January 25, 2013 7:18 pm

Copycat constructions

The story behind China’s zeal for recreating western landmarks

Original Copies: Architectural Mimicry in Contemporary China, by Bianca Bosker, University of Hawaii Press, RRP$30/£25.50, 176 pages

Replicas of St Mark’s Campanile and the Doge’s Palace tower above an expansive square in Venice Water Town, Hangzhou©Bianca Bosker

Replicas of St Mark’s Campanile and the Doge’s Palace tower above an expansive square in Venice Water Town, Hangzhou

Each time he conquered a new kingdom on his way to unifying China, Qin Shihuangdi would build a replica of its ruler’s palace along the banks of the river Wei outside his own capital of Xianyang. This was the emperor who commissioned the terracotta army as an exact copy of his own guard to watch over him in the afterlife. Even in the third century BC, it seems, China was big on simulacra.

In Original Copies, Bianca Bosker looks at the extraordinary contemporary phenomenon of Chinese towns built to look like somewhere else. There is one that resembles Venice, complete with canals and mini campanile, and one with a 100m-plus Eiffel Tower at its centre and boulevards lined with Haussmanian apartment blocks. There is a shrunken New York and another replicating the ludicrously picturesque Austrian village of Hallstatt. And there is Thames Town, an attempt to recreate a bit of Britain that was apparently inspired by a postcard the mayor’s office received featuring a photo of Dorchester. It is patrolled by ladies in uniforms inspired by the Queen’s Guard.

At first glance these developer-led gated housing schemes seem to sit somewhere between Las Vegas and Disney’s famous gated town of Celebration in Florida. But Bosker, an editor at the Huffington Post, attempts to put them into some kind of Chinese context. China’s attitude to copying, she argues, differs markedly from that of the west. Where the latter values originality, she writes, for the Chinese the art of reproduction is seen as equally demanding and, when done well, even superior. To copy is to take ownership, perhaps in the way mapping has been seen as a kind of colonialism. The Chinese have recently been famously successful at copying technology, though conspicuously less successful at creating it.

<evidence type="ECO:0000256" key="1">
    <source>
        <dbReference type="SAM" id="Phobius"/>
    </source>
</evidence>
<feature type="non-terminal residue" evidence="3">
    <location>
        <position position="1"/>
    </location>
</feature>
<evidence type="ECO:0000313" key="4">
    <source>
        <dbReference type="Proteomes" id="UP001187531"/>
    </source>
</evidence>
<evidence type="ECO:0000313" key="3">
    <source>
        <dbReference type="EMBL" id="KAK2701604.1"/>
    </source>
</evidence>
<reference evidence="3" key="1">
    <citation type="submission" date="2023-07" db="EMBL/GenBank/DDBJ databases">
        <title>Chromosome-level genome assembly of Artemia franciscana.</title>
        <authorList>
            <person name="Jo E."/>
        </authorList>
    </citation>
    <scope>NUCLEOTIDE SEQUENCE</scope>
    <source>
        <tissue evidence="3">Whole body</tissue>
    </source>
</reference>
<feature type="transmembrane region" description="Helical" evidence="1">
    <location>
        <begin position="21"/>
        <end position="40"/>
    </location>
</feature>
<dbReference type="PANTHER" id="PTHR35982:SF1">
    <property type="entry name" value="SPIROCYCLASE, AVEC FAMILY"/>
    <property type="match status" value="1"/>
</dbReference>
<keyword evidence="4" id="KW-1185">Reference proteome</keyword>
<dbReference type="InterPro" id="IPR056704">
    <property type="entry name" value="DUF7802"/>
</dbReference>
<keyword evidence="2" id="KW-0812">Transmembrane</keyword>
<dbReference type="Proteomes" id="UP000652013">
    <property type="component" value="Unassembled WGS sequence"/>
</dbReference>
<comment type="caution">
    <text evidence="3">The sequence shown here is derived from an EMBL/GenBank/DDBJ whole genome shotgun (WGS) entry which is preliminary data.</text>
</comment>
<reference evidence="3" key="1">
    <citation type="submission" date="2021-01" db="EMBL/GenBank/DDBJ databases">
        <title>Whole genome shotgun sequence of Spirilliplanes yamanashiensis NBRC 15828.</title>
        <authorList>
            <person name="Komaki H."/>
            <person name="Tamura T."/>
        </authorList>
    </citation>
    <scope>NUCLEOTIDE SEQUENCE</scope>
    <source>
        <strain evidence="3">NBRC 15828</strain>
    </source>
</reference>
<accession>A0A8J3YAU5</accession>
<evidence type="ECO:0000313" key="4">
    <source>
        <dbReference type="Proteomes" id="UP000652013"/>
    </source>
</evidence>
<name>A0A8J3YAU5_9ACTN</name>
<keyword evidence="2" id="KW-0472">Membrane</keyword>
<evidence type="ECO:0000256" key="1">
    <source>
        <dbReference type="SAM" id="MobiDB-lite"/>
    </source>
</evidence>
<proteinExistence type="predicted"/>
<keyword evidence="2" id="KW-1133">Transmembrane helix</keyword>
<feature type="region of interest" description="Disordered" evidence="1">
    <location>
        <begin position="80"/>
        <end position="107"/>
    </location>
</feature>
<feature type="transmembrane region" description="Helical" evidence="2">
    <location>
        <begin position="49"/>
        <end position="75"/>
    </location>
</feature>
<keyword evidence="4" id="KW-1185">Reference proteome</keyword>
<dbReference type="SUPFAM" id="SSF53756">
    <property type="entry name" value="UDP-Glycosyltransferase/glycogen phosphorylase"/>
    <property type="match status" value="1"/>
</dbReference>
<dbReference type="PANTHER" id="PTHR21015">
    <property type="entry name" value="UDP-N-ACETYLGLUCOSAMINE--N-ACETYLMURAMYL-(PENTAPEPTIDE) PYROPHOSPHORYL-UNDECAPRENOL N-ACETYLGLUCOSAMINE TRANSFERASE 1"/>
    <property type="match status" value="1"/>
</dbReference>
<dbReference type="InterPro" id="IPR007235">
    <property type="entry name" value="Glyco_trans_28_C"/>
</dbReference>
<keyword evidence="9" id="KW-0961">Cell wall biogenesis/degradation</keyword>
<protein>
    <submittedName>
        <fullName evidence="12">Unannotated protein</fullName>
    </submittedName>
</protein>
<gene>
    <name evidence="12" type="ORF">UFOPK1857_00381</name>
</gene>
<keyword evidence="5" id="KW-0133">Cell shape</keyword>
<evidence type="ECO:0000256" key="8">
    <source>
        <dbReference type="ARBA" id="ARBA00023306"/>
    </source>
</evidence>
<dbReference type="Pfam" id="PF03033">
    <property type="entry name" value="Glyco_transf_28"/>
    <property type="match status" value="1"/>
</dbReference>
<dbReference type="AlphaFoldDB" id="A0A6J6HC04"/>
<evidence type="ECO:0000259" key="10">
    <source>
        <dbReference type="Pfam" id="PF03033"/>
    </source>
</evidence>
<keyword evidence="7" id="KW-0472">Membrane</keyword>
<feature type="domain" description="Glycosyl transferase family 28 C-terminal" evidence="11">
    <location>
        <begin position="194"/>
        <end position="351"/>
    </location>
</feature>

On the other hand, as Bosker points out, there is a flipside to this self-confidence that leads the emerging Chinese middle classes (for whom these towns are being built) to desire western brands and to assume that any Chinese-designed product will be inferior – hence the success of western fashion and luxury brands in China’s burgeoning malls. Thus, Bosker posits, these fake towns (for which she coins the grating term “simulacrascapes”) play to that sense that anything western is better.

There may be economic as well as cultural explanations for this. Exotic branding is often necessary in an environment where sales need to be achieved quickly and differentiation can provide a critical advantage. It is also an easy way to generate instant character for sites that are often dull and distant from the centres of the cities they serve. But Bosker has hit on a subject that is very hot in architecture at the moment. London-based architect Zaha Hadid is currently involved in a dispute with a Chinese developer who has blatantly copied her designs for Beijing’s Galaxy development on a site in Chongqing. The copy may be finished before the original.

Another London practice, FAT, created an installation at last year’s Venice Architecture Biennale entitled “The Museum of Copying”. This constituted a big model of Palladio’s hugely influential 16th-century Villa Rotonda, intended to interrogate the extent to which almost all of architectural history is based on copying. Jefferson’s Monticello, London’s Chiswick House and dozens of others were versions of Palladio’s villa – which was itself a mash-up of the Pantheon and various Roman temple fronts. Are these buildings somehow less valid because their great architect copied bits from elsewhere?

To copy a building was once a kind of tribute as well as an expression of personal power and influence. The most copied building in China is, we learn, the White House (Versailles and Buckingham Palace are on the list, if trailing). It is pointedly not the Forbidden Palace, nor Beijing’s Great Hall of the People (which itself copies Stalin’s Socialist Classicism). Every time a building is copied it is copied somewhere new, so its meaning is either subtly or wildly altered through its new context. These Chinese simulacra may be symptoms of a building culture that has lost its confidence, but copying is what architecture has always done.

Edwin Heathcote is the FT’s architecture critic

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